Miami WR Brandon Marshall is out until training camp after hip surgery, and the question we should all have about Tony Sparano’s team, and the offense under QB Chad Henne, is whether there’s concern — real concern for the team’s new investment.
I’m not going to go crazy about a player having a scope, a clean-up or a minor procedure when we talk about the upcoming 2010 season. Those things happen throughout the league, and we read multiple reports about them weekly in the offseason.
Down the road? That’s a different story after we learned that Marshall had his right hip worked on a couple of weeks back after having a previous procedure on his left hip just last offseason. The long-term effects for skill players in this league who consistently go under the knife is upsetting. Just like a car engine, the more you take out — which is essentially what a scope is — the more chances it has to break down.
A tough thing to think about after the Dolphins made the deal with Denver to bring Marshall to south Florida — along with a $50-million contract. A physical vertical threat who not only can change the way the Dolphins game plan on Sundays but also change the way opposing defenses now attack an offense with a big, young arm in Henne.
However, that is a conversation for another day. After Marshall enjoys his brief spring vacation on the stationary bike, in the training-room pool and on the sidelines during OTAs wearing a baseball hat and shorts, the Dolphins will come back to work in late July ready for the season — and I expect Marshall to be the same dynamic player who can align outside the numbers, win against press coverage and produce big numbers.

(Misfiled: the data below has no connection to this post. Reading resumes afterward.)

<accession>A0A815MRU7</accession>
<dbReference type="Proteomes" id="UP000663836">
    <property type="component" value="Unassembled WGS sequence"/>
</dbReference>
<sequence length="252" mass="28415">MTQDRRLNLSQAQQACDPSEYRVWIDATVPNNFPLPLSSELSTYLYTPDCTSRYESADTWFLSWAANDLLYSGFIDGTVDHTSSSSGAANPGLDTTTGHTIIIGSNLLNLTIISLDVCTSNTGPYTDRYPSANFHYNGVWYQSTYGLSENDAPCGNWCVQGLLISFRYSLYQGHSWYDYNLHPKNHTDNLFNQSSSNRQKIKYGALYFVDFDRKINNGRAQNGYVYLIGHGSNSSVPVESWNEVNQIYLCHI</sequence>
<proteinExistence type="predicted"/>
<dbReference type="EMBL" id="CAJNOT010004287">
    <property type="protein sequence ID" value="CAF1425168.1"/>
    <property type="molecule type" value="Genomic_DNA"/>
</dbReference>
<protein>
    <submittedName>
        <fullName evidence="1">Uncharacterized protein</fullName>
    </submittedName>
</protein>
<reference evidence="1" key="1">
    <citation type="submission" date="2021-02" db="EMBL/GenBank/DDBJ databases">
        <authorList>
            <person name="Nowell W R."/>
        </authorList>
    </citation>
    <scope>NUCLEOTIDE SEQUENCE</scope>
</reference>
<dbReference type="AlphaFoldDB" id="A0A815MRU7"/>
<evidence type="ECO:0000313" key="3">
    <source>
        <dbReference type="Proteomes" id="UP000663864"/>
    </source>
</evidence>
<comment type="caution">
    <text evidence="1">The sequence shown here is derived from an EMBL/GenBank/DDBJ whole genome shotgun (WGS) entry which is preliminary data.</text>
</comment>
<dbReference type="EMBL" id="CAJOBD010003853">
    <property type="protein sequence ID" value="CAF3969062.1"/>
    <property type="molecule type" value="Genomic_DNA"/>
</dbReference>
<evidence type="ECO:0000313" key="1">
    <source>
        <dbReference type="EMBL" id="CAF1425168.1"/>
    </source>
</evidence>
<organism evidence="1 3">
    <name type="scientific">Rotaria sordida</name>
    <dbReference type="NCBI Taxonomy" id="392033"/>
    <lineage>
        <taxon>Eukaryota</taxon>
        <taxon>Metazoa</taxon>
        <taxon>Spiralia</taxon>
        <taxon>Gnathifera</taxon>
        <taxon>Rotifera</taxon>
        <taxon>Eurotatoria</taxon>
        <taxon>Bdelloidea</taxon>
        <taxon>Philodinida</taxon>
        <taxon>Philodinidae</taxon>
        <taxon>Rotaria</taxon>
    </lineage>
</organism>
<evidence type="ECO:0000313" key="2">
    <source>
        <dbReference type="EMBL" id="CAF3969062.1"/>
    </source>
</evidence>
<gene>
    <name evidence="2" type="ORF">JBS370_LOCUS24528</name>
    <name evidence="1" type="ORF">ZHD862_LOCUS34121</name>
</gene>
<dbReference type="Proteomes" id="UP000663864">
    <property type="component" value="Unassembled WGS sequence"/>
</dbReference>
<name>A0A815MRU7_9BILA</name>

A top-five WR in this league — and hip surgery isn’t going to change my mind on that.
Questions will arise about his absence for the rest of spring practices. Does it hurt the development of the offense? Can Marshall build a relationship with Henne from the sidelines? Will he be rusty come August?
No one knows, but after discussing minicamps and OTAs — along with the multiple numbers of no-shows at these sessions throughout the league — I think we’re rushing to judgment if we go that route.
August is when teams are built in the NFL — when the players are in pads. Sure, he could be behind, and he could take an entire week to get up to speed with the way the Dolphins practice under Sparano. But the layoff isn’t going to take away his talent or his ability to separate from a defensive back and go up and get the football.
That’s what Miami paid top dollar for, and that’s why I see them as a team that has enough talent to win the AFC East.
The 2010 season shouldn’t be a concern to his club. After that? Your guess is as a good as mine.
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